Musings of the Great Eric

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A Musing on the Writer’s Strike

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The Daily Show writers on the writer’s strike:


An observation: This clip is a little rough, but remarkably entertaining, and manages to capture that Daily Show goodness.

A further observation: This clip got from the writers brains to my eyes (and now yours) completely without the aid of a producer, distributer, cable network, or giant media conglomerate.

It seems clear to me what Viacom need writers for – clearly, its overpaid CEO isn’t capable of stepping up and churning out anything that anyone would want to watch, let alone pay money for. What the writers need Viacom for… that’s less clear. Especially given that this strike is primarily over residuals for internet revenues, which the writers have proven here that they’re more than competent enough to get on their own.

Now, the last time the writers struck, Viacom (and its equivalents) were providing a critical service to anyone with talent – they were the only entity capable of distributing media to a wide audience. Now, they’re just a middle man between the talent and the audience, offering a service that’s fast being commoditized. I wonder if any of the writers will figure that out, and look to cut them out of the equation for good?


Written by Eric

November 20, 2007 at 6:12 pm

An Assault on Reason

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Time Magazine recently printed an excerpt from Al Gore’s new book and I have to say it’s fantastic. I rarely indulge in contemporary political books, but I think this is one I’ll be buying:

Our Founders’ faith in the viability of representative democracy rested on their trust in the wisdom of a well-informed citizenry, their ingenious design for checks and balances, and their belief that the rule of reason is the natural sovereign of a free people. The Founders took great care to protect the openness of the marketplace of ideas so that knowledge could flow freely. Thus they not only protected freedom of assembly, they made a special point—in the First Amendment—of protecting the freedom of the printing press. And yet today, almost 45 years have passed since the majority of Americans received their news and information from the printed word. Newspapers are hemorrhaging readers. Reading itself is in decline. The Republic of Letters has been invaded and occupied by the empire of television.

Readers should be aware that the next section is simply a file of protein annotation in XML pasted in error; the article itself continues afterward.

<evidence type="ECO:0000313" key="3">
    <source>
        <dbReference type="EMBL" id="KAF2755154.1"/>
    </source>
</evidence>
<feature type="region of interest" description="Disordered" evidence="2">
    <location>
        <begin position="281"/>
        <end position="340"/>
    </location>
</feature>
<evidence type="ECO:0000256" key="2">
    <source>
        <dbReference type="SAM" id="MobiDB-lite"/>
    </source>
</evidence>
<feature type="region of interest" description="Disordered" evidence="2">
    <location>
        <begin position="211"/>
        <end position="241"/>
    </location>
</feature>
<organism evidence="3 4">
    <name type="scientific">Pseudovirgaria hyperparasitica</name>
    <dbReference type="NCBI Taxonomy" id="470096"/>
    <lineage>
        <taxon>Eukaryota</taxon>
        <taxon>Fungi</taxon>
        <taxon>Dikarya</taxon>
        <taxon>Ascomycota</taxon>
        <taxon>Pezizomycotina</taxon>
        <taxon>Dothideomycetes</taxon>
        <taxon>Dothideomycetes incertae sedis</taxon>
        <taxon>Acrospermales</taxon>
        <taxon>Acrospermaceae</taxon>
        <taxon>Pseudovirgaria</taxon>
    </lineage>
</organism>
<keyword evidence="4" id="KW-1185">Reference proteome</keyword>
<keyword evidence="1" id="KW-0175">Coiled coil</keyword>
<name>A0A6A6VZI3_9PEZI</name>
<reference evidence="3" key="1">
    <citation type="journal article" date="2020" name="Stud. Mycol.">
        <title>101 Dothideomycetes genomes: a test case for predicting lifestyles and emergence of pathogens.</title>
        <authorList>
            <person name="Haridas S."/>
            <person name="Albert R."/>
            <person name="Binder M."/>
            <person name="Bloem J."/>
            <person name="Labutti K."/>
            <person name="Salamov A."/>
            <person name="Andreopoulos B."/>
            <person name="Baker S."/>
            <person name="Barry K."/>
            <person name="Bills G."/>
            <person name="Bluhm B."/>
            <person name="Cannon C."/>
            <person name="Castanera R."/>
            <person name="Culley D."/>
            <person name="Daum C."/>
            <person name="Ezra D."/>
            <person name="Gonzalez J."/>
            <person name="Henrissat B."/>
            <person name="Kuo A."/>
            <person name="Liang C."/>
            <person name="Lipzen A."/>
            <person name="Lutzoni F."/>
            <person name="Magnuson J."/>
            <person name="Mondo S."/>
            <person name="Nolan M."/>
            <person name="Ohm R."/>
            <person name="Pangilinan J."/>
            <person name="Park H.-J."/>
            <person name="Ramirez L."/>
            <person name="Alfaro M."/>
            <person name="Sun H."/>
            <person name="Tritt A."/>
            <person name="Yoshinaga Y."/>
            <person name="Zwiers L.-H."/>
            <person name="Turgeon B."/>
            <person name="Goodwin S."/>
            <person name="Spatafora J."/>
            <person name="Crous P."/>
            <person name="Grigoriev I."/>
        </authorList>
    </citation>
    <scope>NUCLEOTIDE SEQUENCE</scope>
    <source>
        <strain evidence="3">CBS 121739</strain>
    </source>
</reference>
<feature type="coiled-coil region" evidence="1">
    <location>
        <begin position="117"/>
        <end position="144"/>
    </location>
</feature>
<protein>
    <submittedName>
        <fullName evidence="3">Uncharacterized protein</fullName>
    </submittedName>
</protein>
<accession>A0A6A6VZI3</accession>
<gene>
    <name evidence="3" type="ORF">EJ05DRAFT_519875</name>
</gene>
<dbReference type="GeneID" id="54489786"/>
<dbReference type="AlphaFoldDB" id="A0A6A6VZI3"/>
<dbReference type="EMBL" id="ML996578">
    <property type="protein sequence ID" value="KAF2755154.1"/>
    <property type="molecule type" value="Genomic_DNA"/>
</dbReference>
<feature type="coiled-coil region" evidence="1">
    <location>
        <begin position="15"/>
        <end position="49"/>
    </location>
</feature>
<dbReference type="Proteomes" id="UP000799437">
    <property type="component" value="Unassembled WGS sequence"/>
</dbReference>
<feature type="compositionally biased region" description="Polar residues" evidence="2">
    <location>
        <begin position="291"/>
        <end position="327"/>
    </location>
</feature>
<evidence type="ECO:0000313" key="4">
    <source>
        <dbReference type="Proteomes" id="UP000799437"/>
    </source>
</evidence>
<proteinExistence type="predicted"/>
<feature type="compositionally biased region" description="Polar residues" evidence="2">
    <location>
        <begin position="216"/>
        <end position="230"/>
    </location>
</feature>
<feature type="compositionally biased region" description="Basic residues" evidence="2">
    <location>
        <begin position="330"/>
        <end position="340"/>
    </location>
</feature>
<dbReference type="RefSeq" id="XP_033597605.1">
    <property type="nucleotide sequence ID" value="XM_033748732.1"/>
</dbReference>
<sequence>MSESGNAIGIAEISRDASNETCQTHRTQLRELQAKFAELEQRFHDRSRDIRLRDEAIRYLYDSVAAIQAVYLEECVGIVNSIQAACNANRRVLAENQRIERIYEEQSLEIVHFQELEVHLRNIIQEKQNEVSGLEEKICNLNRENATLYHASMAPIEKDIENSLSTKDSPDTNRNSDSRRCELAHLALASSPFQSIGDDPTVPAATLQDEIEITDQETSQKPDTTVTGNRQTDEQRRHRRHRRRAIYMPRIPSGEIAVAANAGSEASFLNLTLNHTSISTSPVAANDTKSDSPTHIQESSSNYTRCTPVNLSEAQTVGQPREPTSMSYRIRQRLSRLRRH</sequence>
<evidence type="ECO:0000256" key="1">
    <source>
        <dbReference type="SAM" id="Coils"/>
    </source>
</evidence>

Radio, the Internet, movies, cell phones, iPods, computers, instant messaging, video games and personal digital assistants all now vie for our attention—but it is television that still dominates the flow of information. According to an authoritative global study, Americans now watch television an average of 4 hours and 35 minutes every day—90 minutes more than the world average. When you assume eight hours of work a day, six to eight hours of sleep and a couple of hours to bathe, dress, eat and commute, that is almost three-quarters of all the discretionary time the average American has.

In the world of television, the massive flows of information are largely in only one direction, which makes it virtually impossible for individuals to take part in what passes for a national conversation. Individuals receive, but they cannot send. They hear, but they do not speak. The “well-informed citizenry” is in danger of becoming the “well-amused audience.” Moreover, the high capital investment required for the ownership and operation of a television station and the centralized nature of broadcast, cable and satellite networks have led to the increasing concentration of ownership by an ever smaller number of larger corporations that now effectively control the majority of television programming in America.

In practice, what television’s dominance has come to mean is that the inherent value of political propositions put forward by candidates is now largely irrelevant compared with the image-based ad campaigns they use to shape the perceptions of voters. The high cost of these commercials has radically increased the role of money in politics—and the influence of those who contribute it. That is why campaign finance reform, however well drafted, often misses the main point: so long as the dominant means of engaging in political dialogue is through purchasing expensive television advertising, money will continue in one way or another to dominate American politics. And as a result, ideas will continue to play a diminished role. That is also why the House and Senate campaign committees in both parties now search for candidates who are multimillionaires and can buy the ads with their own personal resources.